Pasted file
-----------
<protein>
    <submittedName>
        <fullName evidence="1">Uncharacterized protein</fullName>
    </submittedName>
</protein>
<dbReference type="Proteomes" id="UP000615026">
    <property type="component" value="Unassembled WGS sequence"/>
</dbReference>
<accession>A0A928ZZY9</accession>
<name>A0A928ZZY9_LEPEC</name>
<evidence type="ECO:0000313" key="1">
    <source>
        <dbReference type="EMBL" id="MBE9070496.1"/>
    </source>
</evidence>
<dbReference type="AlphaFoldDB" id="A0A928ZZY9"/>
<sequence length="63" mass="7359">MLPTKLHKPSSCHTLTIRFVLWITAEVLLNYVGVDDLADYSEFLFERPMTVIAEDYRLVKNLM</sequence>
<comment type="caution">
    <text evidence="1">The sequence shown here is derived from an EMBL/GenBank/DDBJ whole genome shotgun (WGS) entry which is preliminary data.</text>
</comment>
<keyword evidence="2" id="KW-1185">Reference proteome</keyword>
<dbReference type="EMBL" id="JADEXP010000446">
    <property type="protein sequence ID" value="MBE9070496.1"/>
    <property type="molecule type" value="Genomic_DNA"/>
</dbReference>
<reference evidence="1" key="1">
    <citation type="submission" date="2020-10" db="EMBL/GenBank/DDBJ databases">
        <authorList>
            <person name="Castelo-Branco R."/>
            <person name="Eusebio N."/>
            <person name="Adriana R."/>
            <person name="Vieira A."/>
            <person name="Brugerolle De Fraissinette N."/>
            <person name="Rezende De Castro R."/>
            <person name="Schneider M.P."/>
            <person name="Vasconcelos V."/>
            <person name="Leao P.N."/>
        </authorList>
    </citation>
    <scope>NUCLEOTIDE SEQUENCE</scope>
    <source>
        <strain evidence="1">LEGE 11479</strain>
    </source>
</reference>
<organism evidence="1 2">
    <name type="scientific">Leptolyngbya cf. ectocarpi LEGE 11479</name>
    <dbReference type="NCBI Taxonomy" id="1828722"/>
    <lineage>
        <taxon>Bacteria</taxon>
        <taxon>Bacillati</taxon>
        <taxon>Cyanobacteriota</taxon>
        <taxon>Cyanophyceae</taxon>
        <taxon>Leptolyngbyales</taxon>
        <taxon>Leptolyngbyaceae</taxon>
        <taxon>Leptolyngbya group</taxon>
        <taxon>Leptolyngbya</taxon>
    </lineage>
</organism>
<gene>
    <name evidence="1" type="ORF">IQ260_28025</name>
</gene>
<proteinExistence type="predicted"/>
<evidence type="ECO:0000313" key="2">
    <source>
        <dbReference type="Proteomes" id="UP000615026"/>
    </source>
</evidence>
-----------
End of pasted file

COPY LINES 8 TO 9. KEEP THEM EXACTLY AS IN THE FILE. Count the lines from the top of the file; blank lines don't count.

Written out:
</dbReference>
<accession>A0A928ZZY9</accession>